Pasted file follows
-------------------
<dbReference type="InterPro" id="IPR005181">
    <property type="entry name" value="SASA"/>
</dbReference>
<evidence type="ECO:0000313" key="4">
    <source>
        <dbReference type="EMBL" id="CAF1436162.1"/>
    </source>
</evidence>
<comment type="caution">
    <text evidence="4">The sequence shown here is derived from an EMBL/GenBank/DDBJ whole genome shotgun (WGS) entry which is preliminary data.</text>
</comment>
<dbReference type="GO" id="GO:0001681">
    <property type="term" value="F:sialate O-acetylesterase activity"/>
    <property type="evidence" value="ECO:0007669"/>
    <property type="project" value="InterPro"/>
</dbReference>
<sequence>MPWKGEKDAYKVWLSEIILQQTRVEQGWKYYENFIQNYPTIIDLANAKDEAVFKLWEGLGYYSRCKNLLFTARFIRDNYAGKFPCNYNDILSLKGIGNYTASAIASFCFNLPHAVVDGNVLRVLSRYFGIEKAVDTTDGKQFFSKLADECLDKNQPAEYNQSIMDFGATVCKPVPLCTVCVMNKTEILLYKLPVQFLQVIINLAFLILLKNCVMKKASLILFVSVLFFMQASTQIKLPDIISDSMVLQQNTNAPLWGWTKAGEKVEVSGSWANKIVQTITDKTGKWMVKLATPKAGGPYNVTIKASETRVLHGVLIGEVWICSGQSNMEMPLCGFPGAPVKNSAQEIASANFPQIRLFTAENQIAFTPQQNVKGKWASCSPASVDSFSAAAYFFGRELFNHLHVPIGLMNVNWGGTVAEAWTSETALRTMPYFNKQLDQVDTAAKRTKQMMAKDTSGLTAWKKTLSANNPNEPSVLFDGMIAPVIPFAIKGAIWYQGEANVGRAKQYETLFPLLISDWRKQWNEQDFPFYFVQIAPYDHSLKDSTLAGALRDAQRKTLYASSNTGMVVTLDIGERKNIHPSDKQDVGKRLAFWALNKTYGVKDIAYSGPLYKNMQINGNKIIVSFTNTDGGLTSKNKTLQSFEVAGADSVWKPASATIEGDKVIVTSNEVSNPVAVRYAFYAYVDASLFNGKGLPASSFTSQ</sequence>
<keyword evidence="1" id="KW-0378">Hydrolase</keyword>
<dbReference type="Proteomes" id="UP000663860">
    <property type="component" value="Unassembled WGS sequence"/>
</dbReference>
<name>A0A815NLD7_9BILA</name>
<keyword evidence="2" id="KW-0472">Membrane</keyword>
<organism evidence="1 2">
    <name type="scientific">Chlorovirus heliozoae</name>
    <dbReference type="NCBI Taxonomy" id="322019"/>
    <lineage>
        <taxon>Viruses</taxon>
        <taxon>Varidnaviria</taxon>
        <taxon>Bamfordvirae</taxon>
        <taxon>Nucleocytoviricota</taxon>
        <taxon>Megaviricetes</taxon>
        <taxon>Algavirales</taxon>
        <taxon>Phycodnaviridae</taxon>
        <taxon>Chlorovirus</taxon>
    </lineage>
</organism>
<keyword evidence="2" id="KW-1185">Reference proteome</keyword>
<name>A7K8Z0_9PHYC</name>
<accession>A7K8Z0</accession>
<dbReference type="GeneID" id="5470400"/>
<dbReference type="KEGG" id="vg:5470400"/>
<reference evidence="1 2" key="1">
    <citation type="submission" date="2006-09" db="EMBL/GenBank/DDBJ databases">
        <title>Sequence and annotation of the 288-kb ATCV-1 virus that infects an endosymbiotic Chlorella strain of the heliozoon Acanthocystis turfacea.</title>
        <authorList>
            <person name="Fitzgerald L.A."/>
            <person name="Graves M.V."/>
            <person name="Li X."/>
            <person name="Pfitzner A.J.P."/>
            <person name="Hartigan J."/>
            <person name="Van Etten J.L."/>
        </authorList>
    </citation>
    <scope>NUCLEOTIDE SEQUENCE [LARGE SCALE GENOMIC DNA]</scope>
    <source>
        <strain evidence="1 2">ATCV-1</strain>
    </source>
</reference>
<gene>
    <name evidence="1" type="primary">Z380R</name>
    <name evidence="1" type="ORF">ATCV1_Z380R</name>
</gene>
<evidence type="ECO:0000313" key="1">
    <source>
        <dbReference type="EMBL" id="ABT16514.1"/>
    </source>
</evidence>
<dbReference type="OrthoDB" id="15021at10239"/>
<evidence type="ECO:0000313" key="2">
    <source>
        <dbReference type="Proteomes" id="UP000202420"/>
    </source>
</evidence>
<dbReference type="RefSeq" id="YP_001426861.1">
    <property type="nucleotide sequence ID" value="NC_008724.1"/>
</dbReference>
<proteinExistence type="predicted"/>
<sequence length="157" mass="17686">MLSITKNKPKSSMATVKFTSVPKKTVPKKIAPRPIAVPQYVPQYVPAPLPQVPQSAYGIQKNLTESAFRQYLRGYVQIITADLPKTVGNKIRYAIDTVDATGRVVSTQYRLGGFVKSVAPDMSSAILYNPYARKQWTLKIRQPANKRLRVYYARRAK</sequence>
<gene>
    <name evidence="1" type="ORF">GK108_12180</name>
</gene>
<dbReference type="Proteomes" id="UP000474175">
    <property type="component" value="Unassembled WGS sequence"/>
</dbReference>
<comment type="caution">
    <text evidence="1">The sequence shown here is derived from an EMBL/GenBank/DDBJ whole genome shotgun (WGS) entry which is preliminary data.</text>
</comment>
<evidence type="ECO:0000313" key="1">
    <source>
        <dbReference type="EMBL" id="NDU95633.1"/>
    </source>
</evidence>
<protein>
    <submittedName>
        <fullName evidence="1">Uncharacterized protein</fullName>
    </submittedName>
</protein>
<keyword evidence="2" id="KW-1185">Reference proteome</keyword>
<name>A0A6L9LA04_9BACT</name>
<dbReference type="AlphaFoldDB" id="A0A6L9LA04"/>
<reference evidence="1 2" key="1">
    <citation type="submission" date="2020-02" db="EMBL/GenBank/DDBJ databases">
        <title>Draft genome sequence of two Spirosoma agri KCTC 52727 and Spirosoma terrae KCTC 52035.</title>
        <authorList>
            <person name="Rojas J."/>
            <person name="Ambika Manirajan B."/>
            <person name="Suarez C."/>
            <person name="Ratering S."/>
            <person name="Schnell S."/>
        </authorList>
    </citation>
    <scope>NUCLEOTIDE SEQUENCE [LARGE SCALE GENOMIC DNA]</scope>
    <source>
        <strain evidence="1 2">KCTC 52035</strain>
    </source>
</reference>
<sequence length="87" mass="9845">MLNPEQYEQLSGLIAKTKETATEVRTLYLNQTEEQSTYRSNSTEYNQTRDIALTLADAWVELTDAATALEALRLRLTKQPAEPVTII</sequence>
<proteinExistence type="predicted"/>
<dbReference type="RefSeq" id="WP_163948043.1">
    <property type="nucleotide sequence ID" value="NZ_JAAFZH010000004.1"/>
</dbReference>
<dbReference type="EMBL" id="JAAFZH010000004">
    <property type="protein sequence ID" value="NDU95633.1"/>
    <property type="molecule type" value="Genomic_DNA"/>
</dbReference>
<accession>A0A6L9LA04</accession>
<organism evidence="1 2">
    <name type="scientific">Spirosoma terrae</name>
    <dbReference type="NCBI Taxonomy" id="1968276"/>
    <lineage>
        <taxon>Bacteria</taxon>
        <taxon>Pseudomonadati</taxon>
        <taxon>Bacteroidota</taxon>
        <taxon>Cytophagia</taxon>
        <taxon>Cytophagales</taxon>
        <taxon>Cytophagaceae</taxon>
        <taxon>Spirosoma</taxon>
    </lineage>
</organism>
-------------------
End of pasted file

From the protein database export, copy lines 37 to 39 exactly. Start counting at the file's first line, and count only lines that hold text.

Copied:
</organism>
<keyword evidence="2" id="KW-1185">Reference proteome</keyword>
<name>A7K8Z0_9PHYC</name>